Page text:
Cellphone to protect national security - There is an urgent need for government to implement a law that makes provision for consumers to provide positive identification when purchasing a cellphone to protect national security, police have said.
According to one of the proponents of such a law, Kavango Police Regional Commander, Commissioner Olavi Auanga, the police need to be in a position to get hold of data and get hold of people being pursued for criminal acts. During an interview with New Era, Auanga was candid in his opinion that national security is at stake unless this issue is addressed.
'I am calling on the Ministry of Information and Communication Technology to tackle this issue as a matter of urgency. Everyone who buys a cellphone or a Subscriber Identity Module (SIM) card should provide positive identification, which must be stored and used in future if needed,' he said. 'The reason why we have people insulting the leaders and other citizens over their cellphones is because they have found a loophole in our system and know that no one will be able to trace them.
'But if everyone provides identification when purchasing a cellphone or SIM card, it will be easy for the victims to lay civil or criminal charges against perpetrators since the police will be able to track down the culprits. Freedom of expression does not mean insulting others, therefore as the police we need to be given the power to monitor all these things,' he said. 'This is done in other countries therefore I am sure it can be done here also.'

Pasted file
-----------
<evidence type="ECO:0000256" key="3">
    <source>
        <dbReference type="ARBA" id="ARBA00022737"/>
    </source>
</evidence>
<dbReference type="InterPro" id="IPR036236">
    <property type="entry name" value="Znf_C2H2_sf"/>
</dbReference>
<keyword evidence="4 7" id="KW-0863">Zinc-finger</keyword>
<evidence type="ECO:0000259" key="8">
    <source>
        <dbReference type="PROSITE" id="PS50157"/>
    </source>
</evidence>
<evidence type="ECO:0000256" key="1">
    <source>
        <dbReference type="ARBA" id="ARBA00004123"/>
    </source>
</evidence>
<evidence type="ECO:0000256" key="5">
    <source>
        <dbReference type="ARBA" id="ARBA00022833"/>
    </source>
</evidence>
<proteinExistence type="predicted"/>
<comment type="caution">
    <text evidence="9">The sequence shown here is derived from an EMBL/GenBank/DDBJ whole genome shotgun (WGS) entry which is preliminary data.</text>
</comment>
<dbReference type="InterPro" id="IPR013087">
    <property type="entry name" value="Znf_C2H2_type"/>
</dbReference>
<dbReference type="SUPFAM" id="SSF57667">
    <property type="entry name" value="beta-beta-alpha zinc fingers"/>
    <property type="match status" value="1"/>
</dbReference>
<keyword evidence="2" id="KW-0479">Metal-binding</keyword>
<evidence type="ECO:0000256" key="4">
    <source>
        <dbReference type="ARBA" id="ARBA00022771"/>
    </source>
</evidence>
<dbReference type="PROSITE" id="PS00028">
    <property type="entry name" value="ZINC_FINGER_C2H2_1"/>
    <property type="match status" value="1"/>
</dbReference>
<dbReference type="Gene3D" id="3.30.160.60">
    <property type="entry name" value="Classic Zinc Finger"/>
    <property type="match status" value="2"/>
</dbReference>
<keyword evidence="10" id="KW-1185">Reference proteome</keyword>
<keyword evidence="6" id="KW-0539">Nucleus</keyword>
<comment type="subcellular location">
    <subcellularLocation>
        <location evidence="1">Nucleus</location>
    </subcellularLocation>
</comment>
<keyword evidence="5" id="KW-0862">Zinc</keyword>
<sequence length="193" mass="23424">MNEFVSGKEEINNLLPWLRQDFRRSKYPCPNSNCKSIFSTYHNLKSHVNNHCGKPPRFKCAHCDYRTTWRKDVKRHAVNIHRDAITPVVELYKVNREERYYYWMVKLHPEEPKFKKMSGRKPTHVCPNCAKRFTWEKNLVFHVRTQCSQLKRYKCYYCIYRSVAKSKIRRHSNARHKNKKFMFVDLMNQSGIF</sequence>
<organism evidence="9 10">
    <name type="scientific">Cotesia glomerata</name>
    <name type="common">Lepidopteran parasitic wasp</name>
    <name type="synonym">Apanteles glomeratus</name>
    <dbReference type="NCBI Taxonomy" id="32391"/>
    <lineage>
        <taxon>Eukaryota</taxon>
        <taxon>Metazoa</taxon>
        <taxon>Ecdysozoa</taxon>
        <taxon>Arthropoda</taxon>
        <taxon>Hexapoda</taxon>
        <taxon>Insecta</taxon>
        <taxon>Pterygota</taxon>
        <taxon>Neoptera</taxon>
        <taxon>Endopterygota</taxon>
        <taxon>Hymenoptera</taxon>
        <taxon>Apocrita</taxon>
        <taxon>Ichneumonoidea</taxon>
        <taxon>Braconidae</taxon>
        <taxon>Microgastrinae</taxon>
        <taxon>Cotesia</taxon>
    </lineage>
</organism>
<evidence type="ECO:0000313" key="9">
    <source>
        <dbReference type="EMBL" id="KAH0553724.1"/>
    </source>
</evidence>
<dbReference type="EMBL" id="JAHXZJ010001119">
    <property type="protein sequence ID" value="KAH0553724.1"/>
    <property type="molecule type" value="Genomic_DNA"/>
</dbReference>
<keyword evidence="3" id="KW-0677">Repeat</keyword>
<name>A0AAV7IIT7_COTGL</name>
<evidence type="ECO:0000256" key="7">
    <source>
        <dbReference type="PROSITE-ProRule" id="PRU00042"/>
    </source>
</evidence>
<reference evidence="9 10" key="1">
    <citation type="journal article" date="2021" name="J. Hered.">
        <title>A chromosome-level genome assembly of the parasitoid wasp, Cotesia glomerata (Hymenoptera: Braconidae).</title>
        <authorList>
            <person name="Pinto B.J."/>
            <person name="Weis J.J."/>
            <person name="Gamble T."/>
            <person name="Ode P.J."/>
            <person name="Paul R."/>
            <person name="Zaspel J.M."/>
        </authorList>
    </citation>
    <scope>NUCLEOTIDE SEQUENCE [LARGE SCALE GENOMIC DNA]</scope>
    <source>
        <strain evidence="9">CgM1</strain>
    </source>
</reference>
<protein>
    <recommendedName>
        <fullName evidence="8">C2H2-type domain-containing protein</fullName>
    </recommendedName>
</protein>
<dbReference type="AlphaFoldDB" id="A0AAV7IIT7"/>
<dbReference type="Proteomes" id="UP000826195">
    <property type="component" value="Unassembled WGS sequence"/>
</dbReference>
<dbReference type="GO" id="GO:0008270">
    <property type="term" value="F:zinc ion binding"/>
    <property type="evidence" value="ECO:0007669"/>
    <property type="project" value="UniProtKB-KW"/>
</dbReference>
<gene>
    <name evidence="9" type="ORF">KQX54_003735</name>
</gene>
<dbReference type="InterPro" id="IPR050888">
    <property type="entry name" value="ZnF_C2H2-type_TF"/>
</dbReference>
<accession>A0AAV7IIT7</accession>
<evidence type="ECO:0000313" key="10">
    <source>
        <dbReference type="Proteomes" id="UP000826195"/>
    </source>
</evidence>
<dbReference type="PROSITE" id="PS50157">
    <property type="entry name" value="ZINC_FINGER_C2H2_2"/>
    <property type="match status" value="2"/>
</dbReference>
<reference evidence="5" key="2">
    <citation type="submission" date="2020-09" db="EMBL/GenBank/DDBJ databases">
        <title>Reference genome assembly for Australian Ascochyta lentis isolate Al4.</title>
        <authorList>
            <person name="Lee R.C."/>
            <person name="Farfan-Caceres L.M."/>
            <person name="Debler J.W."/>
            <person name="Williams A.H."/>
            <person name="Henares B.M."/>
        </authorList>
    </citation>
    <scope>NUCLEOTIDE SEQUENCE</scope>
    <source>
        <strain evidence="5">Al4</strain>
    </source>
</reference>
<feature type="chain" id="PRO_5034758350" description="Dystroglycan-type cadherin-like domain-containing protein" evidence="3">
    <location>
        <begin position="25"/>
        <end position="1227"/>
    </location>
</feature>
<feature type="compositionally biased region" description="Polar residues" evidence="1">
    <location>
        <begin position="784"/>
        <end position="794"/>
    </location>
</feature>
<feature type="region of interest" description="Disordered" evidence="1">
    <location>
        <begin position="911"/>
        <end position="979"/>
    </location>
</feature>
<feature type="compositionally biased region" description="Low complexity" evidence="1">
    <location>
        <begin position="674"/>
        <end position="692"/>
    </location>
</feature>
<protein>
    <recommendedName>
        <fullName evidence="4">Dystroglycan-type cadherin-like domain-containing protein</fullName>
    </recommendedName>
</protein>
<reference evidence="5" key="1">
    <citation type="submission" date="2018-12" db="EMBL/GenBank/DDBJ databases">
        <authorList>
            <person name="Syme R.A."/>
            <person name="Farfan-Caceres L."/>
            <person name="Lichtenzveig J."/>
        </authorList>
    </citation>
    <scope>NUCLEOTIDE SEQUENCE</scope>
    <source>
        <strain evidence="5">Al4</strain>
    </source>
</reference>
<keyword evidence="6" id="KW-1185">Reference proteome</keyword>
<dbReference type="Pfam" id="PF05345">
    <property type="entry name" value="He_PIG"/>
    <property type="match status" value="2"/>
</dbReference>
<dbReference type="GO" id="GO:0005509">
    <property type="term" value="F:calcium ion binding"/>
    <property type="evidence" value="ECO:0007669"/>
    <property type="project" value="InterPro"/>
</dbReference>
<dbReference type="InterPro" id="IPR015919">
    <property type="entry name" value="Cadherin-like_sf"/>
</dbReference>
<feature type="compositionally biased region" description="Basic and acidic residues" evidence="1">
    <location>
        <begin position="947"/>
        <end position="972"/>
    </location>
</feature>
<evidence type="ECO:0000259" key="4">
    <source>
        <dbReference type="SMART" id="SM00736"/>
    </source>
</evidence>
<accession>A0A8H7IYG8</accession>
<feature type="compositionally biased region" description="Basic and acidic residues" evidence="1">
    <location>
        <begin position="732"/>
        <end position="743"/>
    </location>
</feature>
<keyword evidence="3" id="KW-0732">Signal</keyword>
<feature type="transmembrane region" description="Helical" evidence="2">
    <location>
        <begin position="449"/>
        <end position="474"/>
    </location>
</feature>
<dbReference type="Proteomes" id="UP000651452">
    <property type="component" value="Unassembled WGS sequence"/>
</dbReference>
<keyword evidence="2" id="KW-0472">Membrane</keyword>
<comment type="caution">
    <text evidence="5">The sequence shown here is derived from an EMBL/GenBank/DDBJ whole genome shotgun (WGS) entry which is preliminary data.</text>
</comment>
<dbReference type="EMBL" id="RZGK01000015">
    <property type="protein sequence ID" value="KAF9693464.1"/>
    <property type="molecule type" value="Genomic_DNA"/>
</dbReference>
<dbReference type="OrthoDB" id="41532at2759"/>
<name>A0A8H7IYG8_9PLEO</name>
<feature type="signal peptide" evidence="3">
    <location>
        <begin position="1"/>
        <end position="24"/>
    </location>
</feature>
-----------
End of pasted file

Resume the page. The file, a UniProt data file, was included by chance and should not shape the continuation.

Commenting on the issue, Permanent Secretary in the Ministry of Information and Communication Technology, Mbeuta Ua-Ndjarakana said the matter is covered under the Electronic Transactions and Communications Bill, which is still under consideration.
'It is in that Bill and we will eventually have a clause and be in a position to effectively fight crime, because cellphones are a medium of communication that are being misused to commit crime, while it was not the intended purpose for developing such communication gadgets,' said the permanent secretary. 'Even in neighbouring countries like South Africa and Botswana you cannot just go into a shop and buy a cellphone, the number has to be linked to your identity.' Ua-Ndjarakana added that the practice is a trend all over the world.
By Mathias Haufiku